|Name, symbol||Molybdenum, Mo|
|Molybdenum in the periodic table|
|Standard atomic weight (Ar)||95.95(1)|
|Group, block||VI; d-block|
|Electron configuration||[Kr] 4d5 5s1|
|2, 8, 18, 13, 1|
|Melting point||2896 K (2623 °C, 4753 °F)|
|Boiling point||4912 K (4639 °C, 8382 °F)|
|Density near r.t.||10.28 g/cm3|
|when liquid, at||9.33 g/cm3|
|Heat of fusion||37.48 kJ/mol|
|Heat of||598 kJ/mol|
|Molar heat capacity||24.06 J/(mol·K)|
|Oxidation states||6, 5, 4, 3, 2, 1, −1, −2, −4 (a strongly acidic oxide)|
|Electronegativity||Pauling scale: 2.16|
1st: 684.3 kJ/mol |
2nd: 1560 kJ/mol
3rd: 2618 kJ/mol
|Atomic radius||empirical: 139 pm|
|Covalent radius||154±5 pm|
|Crystal structure||body-centered cubic (bcc)|
|Speed of sound thin rod||5400 m/s (at )|
|Thermal expansion||4.8 µm/(m·K) (at 25 °C)|
|Thermal conductivity||138 W/(m·K)|
|Thermal diffusivity||54.3 mm2/s (at 300 K) (at 300 K)|
|Electrical resistivity||53.4 Ω·m (at 20 °C)|
|Young's modulus||329 GPa|
|Shear modulus||126 GPa|
|Bulk modulus||230 GPa|
|Vickers hardness||1400–2740 MPa|
|Brinell hardness||1370–2500 MPa|
|CAS Registry Number||7439-98-7|
|Discovery||Carl Wilhelm Scheele (1778)|
|First isolation||Peter Jacob Hjelm (1781)|
Molybdenum is a chemical element with symbol Mo and atomic number 42. The name is from Neo-Latin molybdaenum, which in turn is from Ancient Greek molybdos (Μόλυβδος), meaning "lead", since its ores were confused with lead ores.
Molybdenum is resistant to most forms of corrosion. Weak oxidation of molybdenum begins at 300 °C, with bulk oxidation occurring at over 600 °C. Molybdenum trioxide is the main oxide that forms:
- 2 Mo + 3 O2 → 2 MoO3
Molybdenum is a very hard silvery-grey metal, with a Mohs hardness of 5.5. It has a high melting point, of 2,623 °C and a boiling point of 4639 °C. It is quite dense, with a density of 10.28 g/cm3. It has the second lowest coefficients of thermal expansion after pure tungsten among the metals.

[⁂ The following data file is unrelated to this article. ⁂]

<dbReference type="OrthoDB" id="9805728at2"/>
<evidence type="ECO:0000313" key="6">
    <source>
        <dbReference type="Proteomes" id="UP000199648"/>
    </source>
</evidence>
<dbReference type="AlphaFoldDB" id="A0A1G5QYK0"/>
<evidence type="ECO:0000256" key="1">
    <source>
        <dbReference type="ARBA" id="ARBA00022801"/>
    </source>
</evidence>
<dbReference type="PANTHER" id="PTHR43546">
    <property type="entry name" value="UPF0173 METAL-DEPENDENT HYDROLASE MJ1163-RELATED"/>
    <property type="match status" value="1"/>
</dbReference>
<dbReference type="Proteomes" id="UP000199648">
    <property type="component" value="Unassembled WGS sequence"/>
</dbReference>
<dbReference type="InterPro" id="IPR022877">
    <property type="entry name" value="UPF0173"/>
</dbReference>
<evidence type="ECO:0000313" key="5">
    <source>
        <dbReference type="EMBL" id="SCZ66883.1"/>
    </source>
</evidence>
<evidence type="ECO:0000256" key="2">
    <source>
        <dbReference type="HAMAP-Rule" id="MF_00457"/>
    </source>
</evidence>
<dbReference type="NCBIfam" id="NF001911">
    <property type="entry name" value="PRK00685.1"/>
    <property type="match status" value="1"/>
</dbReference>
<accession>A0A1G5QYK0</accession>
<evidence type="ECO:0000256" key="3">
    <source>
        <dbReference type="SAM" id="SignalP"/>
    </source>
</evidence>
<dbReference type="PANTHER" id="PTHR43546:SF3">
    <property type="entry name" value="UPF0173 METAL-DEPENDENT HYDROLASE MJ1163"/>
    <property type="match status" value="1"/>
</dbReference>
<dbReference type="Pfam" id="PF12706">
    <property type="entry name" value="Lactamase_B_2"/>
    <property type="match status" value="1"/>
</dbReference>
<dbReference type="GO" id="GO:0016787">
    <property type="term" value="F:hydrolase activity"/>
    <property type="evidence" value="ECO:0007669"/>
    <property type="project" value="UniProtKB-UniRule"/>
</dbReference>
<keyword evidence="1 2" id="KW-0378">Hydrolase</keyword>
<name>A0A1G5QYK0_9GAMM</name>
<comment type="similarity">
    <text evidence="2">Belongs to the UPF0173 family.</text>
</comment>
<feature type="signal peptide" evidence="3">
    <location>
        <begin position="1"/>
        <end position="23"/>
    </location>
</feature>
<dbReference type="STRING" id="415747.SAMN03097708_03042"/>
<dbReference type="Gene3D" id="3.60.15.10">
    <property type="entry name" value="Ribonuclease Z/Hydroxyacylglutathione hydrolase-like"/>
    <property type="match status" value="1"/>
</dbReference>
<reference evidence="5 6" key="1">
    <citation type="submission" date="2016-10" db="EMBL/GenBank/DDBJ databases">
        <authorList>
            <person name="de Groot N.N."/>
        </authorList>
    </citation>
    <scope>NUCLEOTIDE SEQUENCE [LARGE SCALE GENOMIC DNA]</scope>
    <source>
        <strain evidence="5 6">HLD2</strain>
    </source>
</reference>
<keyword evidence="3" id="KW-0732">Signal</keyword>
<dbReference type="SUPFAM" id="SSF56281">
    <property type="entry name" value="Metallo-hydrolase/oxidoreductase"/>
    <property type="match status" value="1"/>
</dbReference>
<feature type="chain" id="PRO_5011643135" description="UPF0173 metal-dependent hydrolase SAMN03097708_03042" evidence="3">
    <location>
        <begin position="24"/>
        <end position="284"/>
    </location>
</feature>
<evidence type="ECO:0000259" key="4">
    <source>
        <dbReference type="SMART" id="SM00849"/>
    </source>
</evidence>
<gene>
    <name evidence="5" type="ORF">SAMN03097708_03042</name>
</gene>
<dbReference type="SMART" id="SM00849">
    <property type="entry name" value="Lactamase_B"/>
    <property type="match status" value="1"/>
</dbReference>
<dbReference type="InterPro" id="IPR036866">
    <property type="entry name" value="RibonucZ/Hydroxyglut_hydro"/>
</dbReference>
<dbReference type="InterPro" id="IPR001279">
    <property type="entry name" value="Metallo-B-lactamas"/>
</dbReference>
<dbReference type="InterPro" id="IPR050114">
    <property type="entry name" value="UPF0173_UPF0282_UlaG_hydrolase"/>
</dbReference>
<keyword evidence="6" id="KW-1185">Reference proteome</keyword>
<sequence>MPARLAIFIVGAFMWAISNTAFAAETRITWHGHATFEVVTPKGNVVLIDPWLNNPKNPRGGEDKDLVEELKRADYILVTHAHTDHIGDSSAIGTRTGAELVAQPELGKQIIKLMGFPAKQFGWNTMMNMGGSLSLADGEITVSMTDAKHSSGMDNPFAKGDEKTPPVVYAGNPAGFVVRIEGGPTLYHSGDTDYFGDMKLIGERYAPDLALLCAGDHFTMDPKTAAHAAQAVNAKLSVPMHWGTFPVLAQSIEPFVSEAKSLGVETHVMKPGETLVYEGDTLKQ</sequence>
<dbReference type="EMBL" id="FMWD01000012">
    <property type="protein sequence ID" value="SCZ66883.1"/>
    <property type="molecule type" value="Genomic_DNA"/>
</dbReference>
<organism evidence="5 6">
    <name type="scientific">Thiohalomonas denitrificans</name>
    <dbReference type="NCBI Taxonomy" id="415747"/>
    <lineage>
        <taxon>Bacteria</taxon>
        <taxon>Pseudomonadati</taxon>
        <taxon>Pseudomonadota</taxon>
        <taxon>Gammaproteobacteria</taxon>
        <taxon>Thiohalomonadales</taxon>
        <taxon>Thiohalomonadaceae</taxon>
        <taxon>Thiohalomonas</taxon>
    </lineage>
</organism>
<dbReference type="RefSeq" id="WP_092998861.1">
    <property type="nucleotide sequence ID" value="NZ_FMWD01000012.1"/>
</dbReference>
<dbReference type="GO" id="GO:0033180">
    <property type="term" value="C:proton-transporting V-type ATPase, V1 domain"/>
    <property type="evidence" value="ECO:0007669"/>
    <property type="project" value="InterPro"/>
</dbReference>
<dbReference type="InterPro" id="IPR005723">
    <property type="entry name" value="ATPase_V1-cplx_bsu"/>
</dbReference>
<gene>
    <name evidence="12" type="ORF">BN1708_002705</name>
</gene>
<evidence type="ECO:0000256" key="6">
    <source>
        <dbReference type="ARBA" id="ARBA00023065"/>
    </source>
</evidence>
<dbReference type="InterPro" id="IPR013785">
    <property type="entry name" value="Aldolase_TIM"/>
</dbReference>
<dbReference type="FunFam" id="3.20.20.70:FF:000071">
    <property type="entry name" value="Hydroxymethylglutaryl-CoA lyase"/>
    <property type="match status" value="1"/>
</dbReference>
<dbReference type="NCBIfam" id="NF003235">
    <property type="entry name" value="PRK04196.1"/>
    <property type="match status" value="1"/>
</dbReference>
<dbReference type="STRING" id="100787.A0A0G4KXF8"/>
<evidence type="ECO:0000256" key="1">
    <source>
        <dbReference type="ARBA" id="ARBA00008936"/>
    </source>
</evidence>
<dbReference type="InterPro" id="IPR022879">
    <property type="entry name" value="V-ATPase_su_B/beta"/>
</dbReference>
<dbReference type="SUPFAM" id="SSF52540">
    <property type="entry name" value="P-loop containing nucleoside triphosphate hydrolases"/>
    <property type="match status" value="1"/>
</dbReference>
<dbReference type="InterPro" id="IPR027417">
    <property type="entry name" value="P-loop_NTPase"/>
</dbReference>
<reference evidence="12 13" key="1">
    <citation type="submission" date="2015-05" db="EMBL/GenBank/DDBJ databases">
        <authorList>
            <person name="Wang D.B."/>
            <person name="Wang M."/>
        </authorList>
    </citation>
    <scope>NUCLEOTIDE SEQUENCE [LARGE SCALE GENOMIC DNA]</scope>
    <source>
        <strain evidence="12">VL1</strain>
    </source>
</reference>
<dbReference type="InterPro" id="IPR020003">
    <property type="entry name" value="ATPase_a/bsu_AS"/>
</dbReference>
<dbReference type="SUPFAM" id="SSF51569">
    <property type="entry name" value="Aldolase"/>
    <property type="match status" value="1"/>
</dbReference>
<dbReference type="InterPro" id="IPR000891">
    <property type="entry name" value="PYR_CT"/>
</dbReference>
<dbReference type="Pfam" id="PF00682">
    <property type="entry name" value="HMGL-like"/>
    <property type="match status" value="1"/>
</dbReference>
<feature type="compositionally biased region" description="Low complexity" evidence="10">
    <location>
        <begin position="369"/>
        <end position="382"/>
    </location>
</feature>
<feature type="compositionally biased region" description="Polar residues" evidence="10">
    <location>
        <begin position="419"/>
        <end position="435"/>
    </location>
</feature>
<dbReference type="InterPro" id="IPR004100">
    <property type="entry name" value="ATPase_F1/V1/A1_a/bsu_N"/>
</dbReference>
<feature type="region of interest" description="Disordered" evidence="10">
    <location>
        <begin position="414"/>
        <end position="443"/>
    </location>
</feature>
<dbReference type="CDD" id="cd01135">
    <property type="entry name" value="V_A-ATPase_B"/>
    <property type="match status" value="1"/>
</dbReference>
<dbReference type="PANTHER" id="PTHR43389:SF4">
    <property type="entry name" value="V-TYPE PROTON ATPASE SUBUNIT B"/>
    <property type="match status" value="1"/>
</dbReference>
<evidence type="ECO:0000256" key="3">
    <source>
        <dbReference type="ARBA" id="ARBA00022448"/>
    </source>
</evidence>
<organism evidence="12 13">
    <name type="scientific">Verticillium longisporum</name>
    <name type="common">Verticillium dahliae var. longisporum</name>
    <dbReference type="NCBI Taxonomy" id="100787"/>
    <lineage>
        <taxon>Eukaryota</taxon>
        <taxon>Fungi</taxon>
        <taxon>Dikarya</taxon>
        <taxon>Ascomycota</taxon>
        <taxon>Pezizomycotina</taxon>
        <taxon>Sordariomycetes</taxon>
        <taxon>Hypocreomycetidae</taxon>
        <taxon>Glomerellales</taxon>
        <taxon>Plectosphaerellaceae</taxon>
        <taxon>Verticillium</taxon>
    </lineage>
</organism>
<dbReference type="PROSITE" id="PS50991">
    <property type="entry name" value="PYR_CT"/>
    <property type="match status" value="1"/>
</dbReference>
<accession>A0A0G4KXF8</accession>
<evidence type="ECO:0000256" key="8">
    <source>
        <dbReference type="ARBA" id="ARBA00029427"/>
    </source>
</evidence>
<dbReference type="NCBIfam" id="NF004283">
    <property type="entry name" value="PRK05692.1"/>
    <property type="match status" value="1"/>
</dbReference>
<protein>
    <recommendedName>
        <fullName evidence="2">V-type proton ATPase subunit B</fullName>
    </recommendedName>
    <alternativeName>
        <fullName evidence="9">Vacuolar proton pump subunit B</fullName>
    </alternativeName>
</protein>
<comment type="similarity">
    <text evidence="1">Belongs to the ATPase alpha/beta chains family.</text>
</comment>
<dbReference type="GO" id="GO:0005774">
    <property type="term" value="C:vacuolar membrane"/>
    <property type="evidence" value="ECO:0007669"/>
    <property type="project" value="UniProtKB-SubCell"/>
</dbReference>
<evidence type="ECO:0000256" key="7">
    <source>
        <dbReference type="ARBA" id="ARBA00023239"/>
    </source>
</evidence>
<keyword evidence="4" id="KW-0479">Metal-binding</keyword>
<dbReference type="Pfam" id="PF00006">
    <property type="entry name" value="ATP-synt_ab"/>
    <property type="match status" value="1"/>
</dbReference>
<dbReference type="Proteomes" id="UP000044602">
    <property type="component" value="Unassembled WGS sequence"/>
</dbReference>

Molybdenum is sold by various chemical suppliers and metal companies.
It is also found in many high-strength steels, which are used for various tools, although the percentage is small, between 0.2–5%, although most common steel alloys have <1% molybdenum.
The support wiring that holds the tungsten filament in light bulbs is made of molybdenum. Likewise, the bridge that connects the tungsten filament to the electric wiring in certain light bulbs, like the car ones is made of molybdenum. However, one would need a huge amount of light bulbs to obtain a useful amount of molybdenum.
Molybdenum metal can be made by reducing molybdenum trioxide with hydrogen at high temperatures.
- MoO3 + 3 H2 → Mo + 3 H2O
- Make molybdenum trioxide
- Make sodium molybdate
- Grow crystals (molybdenum crucibles)
Molybdenum has low reactivity and thus is not toxic for the organism. Direct contact with molybdenum does not cause dermatitis. Molybdenum is an essential trace element and crucial for the survival of animals.
The most important role of molybdenum in living organisms is as a metal heteroatom at the active site in various enzymes, most notably in nitrogen fixation, process encountered in certain bacteria.
However, molybdenum fumes and compounds are known to display toxicity and should be candled with care. Molybdenum halides hydrolyze in contact with moist air, releasing corrosive fumes of hydrochloric acid.
Molybdenum does not require special storage and can be stored in any container.
Molybdenum and its compounds display little toxicity and can be dumped in trash or recycled.